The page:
Syria conflict: Army fire 'cuts key Aleppo road'
Syrian government forces have effectively cut the only road into rebel-held areas of the city of Aleppo, military sources and rebels say.
After heavy fighting and air strikes overnight, troops advanced to within 1km (0.6 miles) of the Castello Road, within range of small arms fire.
Rebels said that meant no-one could now get into or out of the east of the city, home to up to 300,000 people.
The assault came hours after the government declared a 72-hour truce.
- Life inside rebel-held Aleppo
- Military and political significance of Aleppo
- What's left after five years of war?
Aleppo, once Syria's commercial and industrial hub, has been divided in roughly two since 2012, with the government controlling the western half and rebel factions holding the east.
The Syrian Observatory for Human Rights, a UK-based group that monitors the five-year conflict through a network of sources, said clashes between government forces and Islamist rebels had erupted around north-western Aleppo after midnight.
With extensive air support, government troops and allied militiamen subsequently moved into the southern al-Mallah Farms area and took control of a mosque complex that overlooks the Castello Road, it added.
The advance meant the road was within range of their medium and light weapons, according to the Syrian Observatory.
The official Sana news agency cited a military source as saying that army fire had "cut" the Castello Road and that units were now "hunting down the fleeing terrorist groups in the area".
"Currently nobody can get in or out of Aleppo," Zakaria Malahifji of the Fastaqim rebel group told the Reuters news agency.
Heavy air strikes and artillery bombardment had made the Castello Road very difficult to travel in recent weeks, but now it was easier for government forces to target vehicles using it, he said.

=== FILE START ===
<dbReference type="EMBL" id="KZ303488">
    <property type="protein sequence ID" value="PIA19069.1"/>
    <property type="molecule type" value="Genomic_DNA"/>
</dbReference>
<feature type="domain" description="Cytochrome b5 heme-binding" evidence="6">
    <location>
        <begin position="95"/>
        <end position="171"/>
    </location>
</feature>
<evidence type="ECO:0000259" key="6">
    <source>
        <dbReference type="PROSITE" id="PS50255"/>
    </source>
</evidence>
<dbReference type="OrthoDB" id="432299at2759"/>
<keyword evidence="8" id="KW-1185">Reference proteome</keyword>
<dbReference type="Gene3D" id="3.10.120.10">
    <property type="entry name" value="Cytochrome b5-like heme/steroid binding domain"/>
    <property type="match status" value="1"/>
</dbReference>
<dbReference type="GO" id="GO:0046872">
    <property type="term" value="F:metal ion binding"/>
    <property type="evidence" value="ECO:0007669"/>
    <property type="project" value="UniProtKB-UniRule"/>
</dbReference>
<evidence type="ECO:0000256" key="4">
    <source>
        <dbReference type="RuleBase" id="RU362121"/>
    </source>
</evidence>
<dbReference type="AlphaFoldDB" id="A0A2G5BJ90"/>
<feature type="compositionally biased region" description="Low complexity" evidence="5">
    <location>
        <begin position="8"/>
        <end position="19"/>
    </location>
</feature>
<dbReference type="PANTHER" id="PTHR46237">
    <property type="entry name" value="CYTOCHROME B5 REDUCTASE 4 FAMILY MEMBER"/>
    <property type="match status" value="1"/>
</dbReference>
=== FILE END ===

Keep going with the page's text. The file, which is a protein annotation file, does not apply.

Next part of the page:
"[The road] was not risk-free, but now there is not a matter of danger, now the road is cut," he added.
Another rebel fighter told Reuters: "All the factions sent reinforcements and are trying to take back the positions taken by the regime, but the situation is very bad."
Jaysh al-Islam said four of its fighters had been killed in the fighting, while the Syrian Observatory said rebel fire on the government-held Saif al-Dawla district had left three people dead, the AFP news agency reported.
The Syrian war and Aleppo
March 2011: Anti-government protests erupt across Syria, but Aleppo is initially untouched as a result of a state crackdown
February 2012: As the rebellion turns into a conflict, armed clashes are reported with increasing frequency in Aleppo province
July 2012: The battle for Aleppo begins. Rebels make swift advances, but are unable to consolidate their gains and the city becomes divided
2013: The government begins bombarding rebel districts with barrel bombs, causing thousands of casualties
September 2015: Government launches fresh offensive on rebel-held east in the wake of Russia's intervention in the conflict
February 2016: The government captures towns north-west of Aleppo, threatening to encircle the rebel-held area of the city